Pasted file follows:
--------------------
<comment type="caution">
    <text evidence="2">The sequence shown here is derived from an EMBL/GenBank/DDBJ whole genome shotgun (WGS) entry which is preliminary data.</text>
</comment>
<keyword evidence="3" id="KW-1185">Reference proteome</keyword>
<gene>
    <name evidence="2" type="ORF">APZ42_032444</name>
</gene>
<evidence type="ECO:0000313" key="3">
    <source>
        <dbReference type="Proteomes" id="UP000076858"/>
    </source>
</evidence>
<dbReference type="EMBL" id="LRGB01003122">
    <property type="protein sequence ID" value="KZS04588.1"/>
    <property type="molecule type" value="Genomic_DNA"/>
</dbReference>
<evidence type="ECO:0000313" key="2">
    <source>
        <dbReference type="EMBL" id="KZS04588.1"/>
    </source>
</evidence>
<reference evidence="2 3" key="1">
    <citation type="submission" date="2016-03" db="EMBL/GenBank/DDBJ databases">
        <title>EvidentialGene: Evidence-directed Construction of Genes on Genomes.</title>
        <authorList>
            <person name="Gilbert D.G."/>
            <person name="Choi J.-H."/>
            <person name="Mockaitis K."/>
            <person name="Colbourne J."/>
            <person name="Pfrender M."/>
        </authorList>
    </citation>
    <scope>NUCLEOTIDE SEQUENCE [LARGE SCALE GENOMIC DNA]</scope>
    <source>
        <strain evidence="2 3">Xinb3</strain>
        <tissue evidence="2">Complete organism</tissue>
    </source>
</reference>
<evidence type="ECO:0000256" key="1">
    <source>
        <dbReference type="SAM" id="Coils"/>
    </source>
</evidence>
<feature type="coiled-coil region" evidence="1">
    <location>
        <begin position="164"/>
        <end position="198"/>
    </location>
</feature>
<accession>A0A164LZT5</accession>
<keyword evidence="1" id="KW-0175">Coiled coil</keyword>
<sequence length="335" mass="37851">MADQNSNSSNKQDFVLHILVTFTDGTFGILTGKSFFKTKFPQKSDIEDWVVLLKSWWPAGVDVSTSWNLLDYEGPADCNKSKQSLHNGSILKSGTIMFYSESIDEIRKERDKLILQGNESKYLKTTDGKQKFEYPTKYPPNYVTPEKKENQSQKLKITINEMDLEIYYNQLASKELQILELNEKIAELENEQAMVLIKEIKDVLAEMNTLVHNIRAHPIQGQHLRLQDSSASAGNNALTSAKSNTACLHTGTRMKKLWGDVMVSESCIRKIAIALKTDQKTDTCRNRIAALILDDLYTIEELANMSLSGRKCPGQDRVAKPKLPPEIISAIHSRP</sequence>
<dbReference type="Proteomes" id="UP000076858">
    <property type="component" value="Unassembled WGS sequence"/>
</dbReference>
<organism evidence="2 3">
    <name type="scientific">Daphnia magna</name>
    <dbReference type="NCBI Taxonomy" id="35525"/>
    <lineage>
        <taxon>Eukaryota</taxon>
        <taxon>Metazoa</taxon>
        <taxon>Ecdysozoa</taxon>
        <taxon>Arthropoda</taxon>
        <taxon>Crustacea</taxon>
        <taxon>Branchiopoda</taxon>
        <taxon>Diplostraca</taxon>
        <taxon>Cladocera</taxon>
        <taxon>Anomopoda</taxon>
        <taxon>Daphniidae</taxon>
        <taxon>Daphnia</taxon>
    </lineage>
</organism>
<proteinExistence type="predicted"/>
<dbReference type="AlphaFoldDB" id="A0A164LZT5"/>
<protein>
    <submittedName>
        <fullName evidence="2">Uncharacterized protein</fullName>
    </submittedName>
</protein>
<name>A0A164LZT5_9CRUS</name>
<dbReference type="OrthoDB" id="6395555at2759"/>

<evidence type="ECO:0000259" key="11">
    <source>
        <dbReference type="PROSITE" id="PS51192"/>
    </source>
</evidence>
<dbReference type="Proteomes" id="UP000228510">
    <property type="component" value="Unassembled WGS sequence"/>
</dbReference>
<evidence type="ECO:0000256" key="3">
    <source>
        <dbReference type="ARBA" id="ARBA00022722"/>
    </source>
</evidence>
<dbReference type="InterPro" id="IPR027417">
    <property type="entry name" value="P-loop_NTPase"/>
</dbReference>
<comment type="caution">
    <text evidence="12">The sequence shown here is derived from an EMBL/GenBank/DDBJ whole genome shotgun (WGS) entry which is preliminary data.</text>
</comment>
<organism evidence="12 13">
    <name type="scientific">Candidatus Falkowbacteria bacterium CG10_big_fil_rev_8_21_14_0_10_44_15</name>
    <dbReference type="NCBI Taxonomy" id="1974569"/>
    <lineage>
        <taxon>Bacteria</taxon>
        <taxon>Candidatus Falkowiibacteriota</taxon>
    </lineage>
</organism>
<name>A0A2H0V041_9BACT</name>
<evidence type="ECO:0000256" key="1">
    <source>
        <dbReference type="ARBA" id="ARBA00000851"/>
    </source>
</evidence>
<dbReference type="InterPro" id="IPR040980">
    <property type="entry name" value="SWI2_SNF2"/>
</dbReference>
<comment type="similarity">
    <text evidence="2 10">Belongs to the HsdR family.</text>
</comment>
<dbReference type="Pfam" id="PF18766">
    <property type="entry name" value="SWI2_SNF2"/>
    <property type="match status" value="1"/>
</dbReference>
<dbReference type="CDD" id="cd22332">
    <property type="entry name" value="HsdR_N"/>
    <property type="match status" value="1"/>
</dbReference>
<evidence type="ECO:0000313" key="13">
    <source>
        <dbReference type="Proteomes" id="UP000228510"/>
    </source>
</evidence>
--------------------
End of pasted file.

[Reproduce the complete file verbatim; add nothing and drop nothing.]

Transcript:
<comment type="caution">
    <text evidence="2">The sequence shown here is derived from an EMBL/GenBank/DDBJ whole genome shotgun (WGS) entry which is preliminary data.</text>
</comment>
<keyword evidence="3" id="KW-1185">Reference proteome</keyword>
<gene>
    <name evidence="2" type="ORF">APZ42_032444</name>
</gene>
<evidence type="ECO:0000313" key="3">
    <source>
        <dbReference type="Proteomes" id="UP000076858"/>
    </source>
</evidence>
<dbReference type="EMBL" id="LRGB01003122">
    <property type="protein sequence ID" value="KZS04588.1"/>
    <property type="molecule type" value="Genomic_DNA"/>
</dbReference>
<evidence type="ECO:0000313" key="2">
    <source>
        <dbReference type="EMBL" id="KZS04588.1"/>
    </source>
</evidence>
<reference evidence="2 3" key="1">
    <citation type="submission" date="2016-03" db="EMBL/GenBank/DDBJ databases">
        <title>EvidentialGene: Evidence-directed Construction of Genes on Genomes.</title>
        <authorList>
            <person name="Gilbert D.G."/>
            <person name="Choi J.-H."/>
            <person name="Mockaitis K."/>
            <person name="Colbourne J."/>
            <person name="Pfrender M."/>
        </authorList>
    </citation>
    <scope>NUCLEOTIDE SEQUENCE [LARGE SCALE GENOMIC DNA]</scope>
    <source>
        <strain evidence="2 3">Xinb3</strain>
        <tissue evidence="2">Complete organism</tissue>
    </source>
</reference>
<evidence type="ECO:0000256" key="1">
    <source>
        <dbReference type="SAM" id="Coils"/>
    </source>
</evidence>
<feature type="coiled-coil region" evidence="1">
    <location>
        <begin position="164"/>
        <end position="198"/>
    </location>
</feature>
<accession>A0A164LZT5</accession>
<keyword evidence="1" id="KW-0175">Coiled coil</keyword>
<sequence length="335" mass="37851">MADQNSNSSNKQDFVLHILVTFTDGTFGILTGKSFFKTKFPQKSDIEDWVVLLKSWWPAGVDVSTSWNLLDYEGPADCNKSKQSLHNGSILKSGTIMFYSESIDEIRKERDKLILQGNESKYLKTTDGKQKFEYPTKYPPNYVTPEKKENQSQKLKITINEMDLEIYYNQLASKELQILELNEKIAELENEQAMVLIKEIKDVLAEMNTLVHNIRAHPIQGQHLRLQDSSASAGNNALTSAKSNTACLHTGTRMKKLWGDVMVSESCIRKIAIALKTDQKTDTCRNRIAALILDDLYTIEELANMSLSGRKCPGQDRVAKPKLPPEIISAIHSRP</sequence>
<dbReference type="Proteomes" id="UP000076858">
    <property type="component" value="Unassembled WGS sequence"/>
</dbReference>
<organism evidence="2 3">
    <name type="scientific">Daphnia magna</name>
    <dbReference type="NCBI Taxonomy" id="35525"/>
    <lineage>
        <taxon>Eukaryota</taxon>
        <taxon>Metazoa</taxon>
        <taxon>Ecdysozoa</taxon>
        <taxon>Arthropoda</taxon>
        <taxon>Crustacea</taxon>
        <taxon>Branchiopoda</taxon>
        <taxon>Diplostraca</taxon>
        <taxon>Cladocera</taxon>
        <taxon>Anomopoda</taxon>
        <taxon>Daphniidae</taxon>
        <taxon>Daphnia</taxon>
    </lineage>
</organism>
<proteinExistence type="predicted"/>
<dbReference type="AlphaFoldDB" id="A0A164LZT5"/>
<protein>
    <submittedName>
        <fullName evidence="2">Uncharacterized protein</fullName>
    </submittedName>
</protein>
<name>A0A164LZT5_9CRUS</name>
<dbReference type="OrthoDB" id="6395555at2759"/>

<evidence type="ECO:0000259" key="11">
    <source>
        <dbReference type="PROSITE" id="PS51192"/>
    </source>
</evidence>
<dbReference type="Proteomes" id="UP000228510">
    <property type="component" value="Unassembled WGS sequence"/>
</dbReference>
<evidence type="ECO:0000256" key="3">
    <source>
        <dbReference type="ARBA" id="ARBA00022722"/>
    </source>
</evidence>
<dbReference type="InterPro" id="IPR027417">
    <property type="entry name" value="P-loop_NTPase"/>
</dbReference>
<comment type="caution">
    <text evidence="12">The sequence shown here is derived from an EMBL/GenBank/DDBJ whole genome shotgun (WGS) entry which is preliminary data.</text>
</comment>
<organism evidence="12 13">
    <name type="scientific">Candidatus Falkowbacteria bacterium CG10_big_fil_rev_8_21_14_0_10_44_15</name>
    <dbReference type="NCBI Taxonomy" id="1974569"/>
    <lineage>
        <taxon>Bacteria</taxon>
        <taxon>Candidatus Falkowiibacteriota</taxon>
    </lineage>
</organism>
<name>A0A2H0V041_9BACT</name>
<evidence type="ECO:0000256" key="1">
    <source>
        <dbReference type="ARBA" id="ARBA00000851"/>
    </source>
</evidence>
<dbReference type="InterPro" id="IPR040980">
    <property type="entry name" value="SWI2_SNF2"/>
</dbReference>
<comment type="similarity">
    <text evidence="2 10">Belongs to the HsdR family.</text>
</comment>
<dbReference type="Pfam" id="PF18766">
    <property type="entry name" value="SWI2_SNF2"/>
    <property type="match status" value="1"/>
</dbReference>
<dbReference type="CDD" id="cd22332">
    <property type="entry name" value="HsdR_N"/>
    <property type="match status" value="1"/>
</dbReference>
<evidence type="ECO:0000313" key="13">
    <source>
        <dbReference type="Proteomes" id="UP000228510"/>
    </source>
</evidence>